[Rspec-devel] shall vs. should

Richard Kilmer rich at infoether.com
Mon Apr 24 20:49:57 EDT 2006

On Apr 24, 2006, at 8:35 PM, aslak hellesoy wrote:

> this is an old debate among bdd'ers. some people want 'must' and
> 'will' too. dan north, who is the 'father' of bdd uses should in his
> jbehave framework (http://jbehave.codehaus.org/) as well as the
> various texts he has written on the subject.
> dan prefers the word behaviour, but the rspec crowd felt that
> 'specification of behaviour' is more appropriate - hence spec.
> the way i see it, in our context, 'should' is significantly different
> from 'shall'. i feel it is easier to say 'should' about something that
> doesn't yet exist. 'shall' sort of implies the existence of the
> subject - the thing that shall.
> and that is precisely why i prefer should over shall. bdd is a design
> technique, and we need a vocabulary that allows us to talk about the
> not-yet-existent. shall, just like test, assumes the existence of the
> subject, which is what we're trying to get away from.

Right, my initial thought of that was:

archetype "An empty stack" do
   behavior "should do blah" do

That is actually what you are doing, imagine an archetype for  
something that does not yet exist.  You are expecting the behavior to  
be such and such.

Anyway, not hung up on the should vs. shall, just came to mind.

from wikipedia:

An archetype is an idealized model of a person, object, or concept  
from which similar instances are derived, copied, patterned, or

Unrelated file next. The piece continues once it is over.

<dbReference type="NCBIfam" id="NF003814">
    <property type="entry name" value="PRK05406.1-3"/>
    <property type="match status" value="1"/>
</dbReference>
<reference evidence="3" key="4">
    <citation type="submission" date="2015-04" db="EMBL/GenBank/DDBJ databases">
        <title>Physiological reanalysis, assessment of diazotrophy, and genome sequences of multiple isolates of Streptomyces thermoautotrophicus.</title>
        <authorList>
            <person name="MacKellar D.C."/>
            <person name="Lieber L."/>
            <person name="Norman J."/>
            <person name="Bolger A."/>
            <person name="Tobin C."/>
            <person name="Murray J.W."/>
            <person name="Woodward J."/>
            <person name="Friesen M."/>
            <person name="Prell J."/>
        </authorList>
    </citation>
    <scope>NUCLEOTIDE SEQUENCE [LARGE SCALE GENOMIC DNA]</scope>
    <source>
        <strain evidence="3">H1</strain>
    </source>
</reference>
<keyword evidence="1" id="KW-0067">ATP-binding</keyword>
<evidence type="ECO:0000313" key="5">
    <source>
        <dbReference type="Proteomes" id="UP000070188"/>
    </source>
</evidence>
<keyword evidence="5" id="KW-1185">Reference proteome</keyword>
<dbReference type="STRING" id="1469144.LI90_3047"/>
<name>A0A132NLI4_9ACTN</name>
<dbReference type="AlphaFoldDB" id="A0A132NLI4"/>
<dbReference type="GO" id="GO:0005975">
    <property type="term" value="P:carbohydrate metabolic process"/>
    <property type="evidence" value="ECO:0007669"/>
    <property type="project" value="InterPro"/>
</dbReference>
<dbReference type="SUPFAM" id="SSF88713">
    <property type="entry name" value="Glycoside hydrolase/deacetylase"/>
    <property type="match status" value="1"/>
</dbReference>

> aslak
> On 4/24/06, Richard Kilmer <rich at infoether.com> wrote:
>> Just a vocabulary nit, but if you are "specifying" behavior is it not
>> correct to say this object shall do or not do something rather than
>> should?  I mean, you are in a sense specifying something akin to a
>> contract, and all contracts that I have worked on use shall to
>> indicate that its required and not optional.
>> context "An empty stack" do
>>    specify "should accept an item when sent push" do
>>      lambda { @stack.push Object.new }.should.not.raise
>>    end
>> end
>> would it not be more correct in saying:
>> context "An empty stack" do
>>    specify "shall accept an item when sent push" do
>>      lambda { @stack.push Object.new }.shall.not.raise
>>    end
>> end
>> Its more proper to say "An empty stack shall accept an item when sent
>> push".  That is contractual language, asserting an absolute
>> requirement, and these specs are either met or not (there is no grey
>> area).
>> -rich
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